FAQ’s

 

SERVICE DOG vs. PILOT DOG vs. THERAPY DOG

Many people who see our Therapy Dogs dressed in their red vests think that they are service dogs.  We get a lot of questions from people in the community about the difference between a Service Dog and a Therapy Dog.

A Service Dog is specially trained for a specific person's needs.  There are guide dogs for the blind, seizure alert dogs for epileptics, allergen sniffing dogs for people who are deathly allergic to certain things, like peanuts.  Service dogs can go anywhere that their handler goes - into stores, on public transportation, etc., as long as the dog is clean and well-behaved.   The Americans with Disabilities Act (ADA) defines service dogs and their access to public spaces.

Therapy Dogs are invited into a facility or event to provide therapy to people other than their handler.   They go into nursing homes, hospitals, pediatric facilities and schools to provide therapy and education to the patients and students.

It is important to note that a Therapy Dog has no rights to enter an animal restricted area (grocery store, public transportation, etc), and are only allowed where they are invited to visit.  Therapy Dogs are not protected by the Americans with Disabilities Act.

Furry Friends Therapy Dogs visit health care facilities and schools.  They do not wear their vests for the personal needs of their owner.

Angie’s Therapy Dog Class does not provide training for service dogs.

 

WHAT DOES A THERAPY DOG DO?

Therapy dogs specialize in pet therapy and are not to be confused with service or pilot dogs. It begins with the basic principal that when a dog walks into a room, the energy changes. A therapy dog will make people stop and smile, allowing them to think about other things rather than the challenges they are facing. This can be helpful to people in many circumstances, whether it be a health care situation or learning processes such as working with children’s reading programs. Therapy dogs and their human handlers create a caring atmosphere just by showing up for visits or related therapy work. People benefit greatly from knowing that others care for them. By simply coming in and saying “hello!” they are letting people know that the dog cares, the handler cares and both are interested in helping others get through difficult times.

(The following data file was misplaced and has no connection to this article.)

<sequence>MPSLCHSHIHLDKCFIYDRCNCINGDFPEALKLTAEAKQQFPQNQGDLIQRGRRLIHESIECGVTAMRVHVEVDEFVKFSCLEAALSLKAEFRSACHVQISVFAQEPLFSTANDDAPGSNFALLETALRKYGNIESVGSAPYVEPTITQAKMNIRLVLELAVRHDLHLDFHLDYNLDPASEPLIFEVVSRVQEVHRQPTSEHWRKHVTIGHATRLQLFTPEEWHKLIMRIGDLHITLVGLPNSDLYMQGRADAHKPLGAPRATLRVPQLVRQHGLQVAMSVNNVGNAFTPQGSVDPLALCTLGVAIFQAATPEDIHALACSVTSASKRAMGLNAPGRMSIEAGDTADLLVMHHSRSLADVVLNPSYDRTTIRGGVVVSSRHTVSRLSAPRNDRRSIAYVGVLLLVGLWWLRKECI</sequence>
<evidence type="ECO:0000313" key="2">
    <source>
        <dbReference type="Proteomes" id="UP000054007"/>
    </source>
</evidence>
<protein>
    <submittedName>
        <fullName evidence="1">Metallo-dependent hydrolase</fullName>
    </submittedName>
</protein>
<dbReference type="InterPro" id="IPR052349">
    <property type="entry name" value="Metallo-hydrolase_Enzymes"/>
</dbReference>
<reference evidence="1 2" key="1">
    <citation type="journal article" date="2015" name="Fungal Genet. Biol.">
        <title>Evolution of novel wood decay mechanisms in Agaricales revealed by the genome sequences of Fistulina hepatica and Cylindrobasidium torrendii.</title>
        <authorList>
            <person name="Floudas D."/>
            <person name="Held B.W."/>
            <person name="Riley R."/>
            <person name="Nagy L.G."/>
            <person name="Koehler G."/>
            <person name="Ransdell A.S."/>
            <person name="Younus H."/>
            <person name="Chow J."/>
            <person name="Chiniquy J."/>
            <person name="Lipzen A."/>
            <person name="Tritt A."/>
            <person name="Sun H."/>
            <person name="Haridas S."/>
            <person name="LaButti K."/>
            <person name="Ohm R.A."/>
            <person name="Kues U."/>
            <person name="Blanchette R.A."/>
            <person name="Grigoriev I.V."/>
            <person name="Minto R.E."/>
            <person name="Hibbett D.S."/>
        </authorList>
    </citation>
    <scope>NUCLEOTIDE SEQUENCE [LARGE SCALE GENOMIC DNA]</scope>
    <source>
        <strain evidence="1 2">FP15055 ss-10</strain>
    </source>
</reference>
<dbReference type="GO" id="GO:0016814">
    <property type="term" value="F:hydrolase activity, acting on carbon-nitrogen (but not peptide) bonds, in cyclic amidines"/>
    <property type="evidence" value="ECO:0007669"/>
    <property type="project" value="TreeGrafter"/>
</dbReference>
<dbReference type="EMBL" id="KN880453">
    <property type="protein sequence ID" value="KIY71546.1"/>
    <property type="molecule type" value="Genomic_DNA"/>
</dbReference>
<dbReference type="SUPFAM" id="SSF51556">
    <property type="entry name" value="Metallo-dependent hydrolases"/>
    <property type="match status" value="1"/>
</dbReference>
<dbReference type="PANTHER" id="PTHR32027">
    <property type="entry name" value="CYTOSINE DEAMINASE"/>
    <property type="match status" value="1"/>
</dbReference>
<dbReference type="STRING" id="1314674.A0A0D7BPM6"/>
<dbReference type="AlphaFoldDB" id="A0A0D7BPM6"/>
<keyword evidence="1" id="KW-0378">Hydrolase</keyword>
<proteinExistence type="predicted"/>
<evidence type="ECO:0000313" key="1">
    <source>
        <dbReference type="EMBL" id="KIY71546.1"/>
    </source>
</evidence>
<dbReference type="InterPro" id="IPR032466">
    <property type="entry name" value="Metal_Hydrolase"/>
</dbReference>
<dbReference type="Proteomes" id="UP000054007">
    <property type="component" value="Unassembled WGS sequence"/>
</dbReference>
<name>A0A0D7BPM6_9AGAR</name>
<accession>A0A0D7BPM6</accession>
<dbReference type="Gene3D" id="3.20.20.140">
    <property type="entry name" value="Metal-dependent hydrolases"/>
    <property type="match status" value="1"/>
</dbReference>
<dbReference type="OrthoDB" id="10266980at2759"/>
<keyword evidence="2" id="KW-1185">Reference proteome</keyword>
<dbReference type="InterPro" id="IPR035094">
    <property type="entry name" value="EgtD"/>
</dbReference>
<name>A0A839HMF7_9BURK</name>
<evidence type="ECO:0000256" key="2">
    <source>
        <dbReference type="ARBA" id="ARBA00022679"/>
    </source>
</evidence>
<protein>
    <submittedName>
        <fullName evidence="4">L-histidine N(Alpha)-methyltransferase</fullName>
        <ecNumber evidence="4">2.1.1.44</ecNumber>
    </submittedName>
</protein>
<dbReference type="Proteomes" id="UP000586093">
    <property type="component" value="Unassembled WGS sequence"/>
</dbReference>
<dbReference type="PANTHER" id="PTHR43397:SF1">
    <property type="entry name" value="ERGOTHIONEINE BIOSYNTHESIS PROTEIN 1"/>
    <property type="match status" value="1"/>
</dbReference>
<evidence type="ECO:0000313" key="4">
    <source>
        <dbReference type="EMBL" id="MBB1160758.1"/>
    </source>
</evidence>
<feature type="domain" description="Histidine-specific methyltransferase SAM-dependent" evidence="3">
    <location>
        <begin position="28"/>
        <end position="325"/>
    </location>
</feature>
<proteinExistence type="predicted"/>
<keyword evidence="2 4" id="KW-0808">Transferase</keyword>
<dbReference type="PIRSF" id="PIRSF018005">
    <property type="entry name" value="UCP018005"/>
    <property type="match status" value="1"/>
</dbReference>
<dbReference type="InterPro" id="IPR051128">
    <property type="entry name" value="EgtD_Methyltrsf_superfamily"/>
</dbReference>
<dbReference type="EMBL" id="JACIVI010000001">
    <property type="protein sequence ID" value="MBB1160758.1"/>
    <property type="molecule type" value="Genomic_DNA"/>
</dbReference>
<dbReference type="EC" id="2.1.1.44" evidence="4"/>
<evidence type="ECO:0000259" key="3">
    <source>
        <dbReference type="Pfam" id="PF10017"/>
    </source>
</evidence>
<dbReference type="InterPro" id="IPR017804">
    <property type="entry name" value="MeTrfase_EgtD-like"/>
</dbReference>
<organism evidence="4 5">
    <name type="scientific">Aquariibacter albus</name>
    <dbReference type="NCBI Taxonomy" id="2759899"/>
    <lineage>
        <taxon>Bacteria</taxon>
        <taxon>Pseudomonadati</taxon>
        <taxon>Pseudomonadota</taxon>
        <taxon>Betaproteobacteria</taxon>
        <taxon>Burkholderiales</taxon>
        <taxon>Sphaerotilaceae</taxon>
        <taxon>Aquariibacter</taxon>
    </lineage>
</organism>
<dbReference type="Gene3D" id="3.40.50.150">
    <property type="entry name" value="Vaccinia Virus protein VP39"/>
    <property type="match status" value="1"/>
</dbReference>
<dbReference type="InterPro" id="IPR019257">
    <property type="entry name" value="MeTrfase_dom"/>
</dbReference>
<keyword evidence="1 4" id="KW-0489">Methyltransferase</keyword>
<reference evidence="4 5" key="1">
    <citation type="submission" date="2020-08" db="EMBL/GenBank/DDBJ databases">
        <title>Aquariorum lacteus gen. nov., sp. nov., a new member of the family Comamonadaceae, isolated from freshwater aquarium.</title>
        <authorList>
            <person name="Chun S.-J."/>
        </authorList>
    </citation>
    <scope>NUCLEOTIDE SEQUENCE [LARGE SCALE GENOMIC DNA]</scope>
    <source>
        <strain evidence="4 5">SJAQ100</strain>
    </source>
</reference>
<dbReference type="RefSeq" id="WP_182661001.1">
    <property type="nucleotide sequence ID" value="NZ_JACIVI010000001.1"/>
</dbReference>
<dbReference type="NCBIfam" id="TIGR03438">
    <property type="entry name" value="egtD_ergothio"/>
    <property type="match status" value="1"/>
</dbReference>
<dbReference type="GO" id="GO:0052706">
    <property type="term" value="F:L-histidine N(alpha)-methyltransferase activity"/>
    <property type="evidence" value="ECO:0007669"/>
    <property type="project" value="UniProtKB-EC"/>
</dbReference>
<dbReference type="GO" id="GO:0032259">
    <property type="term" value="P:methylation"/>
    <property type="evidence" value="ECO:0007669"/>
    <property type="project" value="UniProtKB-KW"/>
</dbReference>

IS YOUR DOG A GOOD CANDIDATE FOR THE PROGRAM?

There is a basic universal quality in all dogs; they care about people, which is the most important quality a therapy dog can have. Certain breeds are inherently better suited for therapy work than others, but most breeds are suitable. Therapy dog work is largely dependent on good training. The situation that you put the dog in plays a vital role in its success. Some dogs may not enjoy being in a group of rowdy children, while another may equate this with being in heaven! 

If your dog prefers calmer surroundings, you may want to put him with a more sedate group such as senior citizens or people in hospitals that are not mobile and would enjoy the quiet presence of a relaxed dog. There is most likely a therapy activity for every kind of dog that enjoys being with people. That is the beauty of this foundation.

 

WHICH KIND OF TRAINING IS NECESSARY FOR A THERAPY DOG?

The preparation that is available to dogs and their owners through Angie’s Therapy Dog Class is limitless. The core elements include helping dogs with learning the appropriate responses to people, working in situations that the dog does not normally encounter and getting used to noises and equipment that are commonly encountered in a health care setting. It is also very important that the human part of the team receives training as well. The handler's primary focus is to protect his or her dog and the people they visit at all times. Proper training will allow handlers to know what types of circumstances may arise while working with their dog and how to properly handle the situation.

 

WHEN IS A GOOD TIME TO BEGIN THERAPY DOG TRAINING?

Formal training can begin before a dog is one-year-old, but many dogs begin this training older than one-year-old. They may not become registered before the age of one but the training can certainly begin prior to that Angie’s Therapy Dog Class requires that your dog has successfully completed a basic obedience before entrance into the program. Enrolling your dog in a basic obedience class allows them to not become overloaded at a young age with too many experiences that he or she may find to be stressful. It is important that you and your dog are assured that these activities will be fun without creating too much work for him or her. Obedience training and proper socialization lays a strong foundation for therapy dog work.

 

HOW DOES A DOG AND HANDLER BECOME A REGISTERED THERAPY TEAM?

Therapy dog registration and testing is not provided at Angie’s Therapy Dog Class.  We do give you the information prior to graduation, to find information about a tester and observer in your area.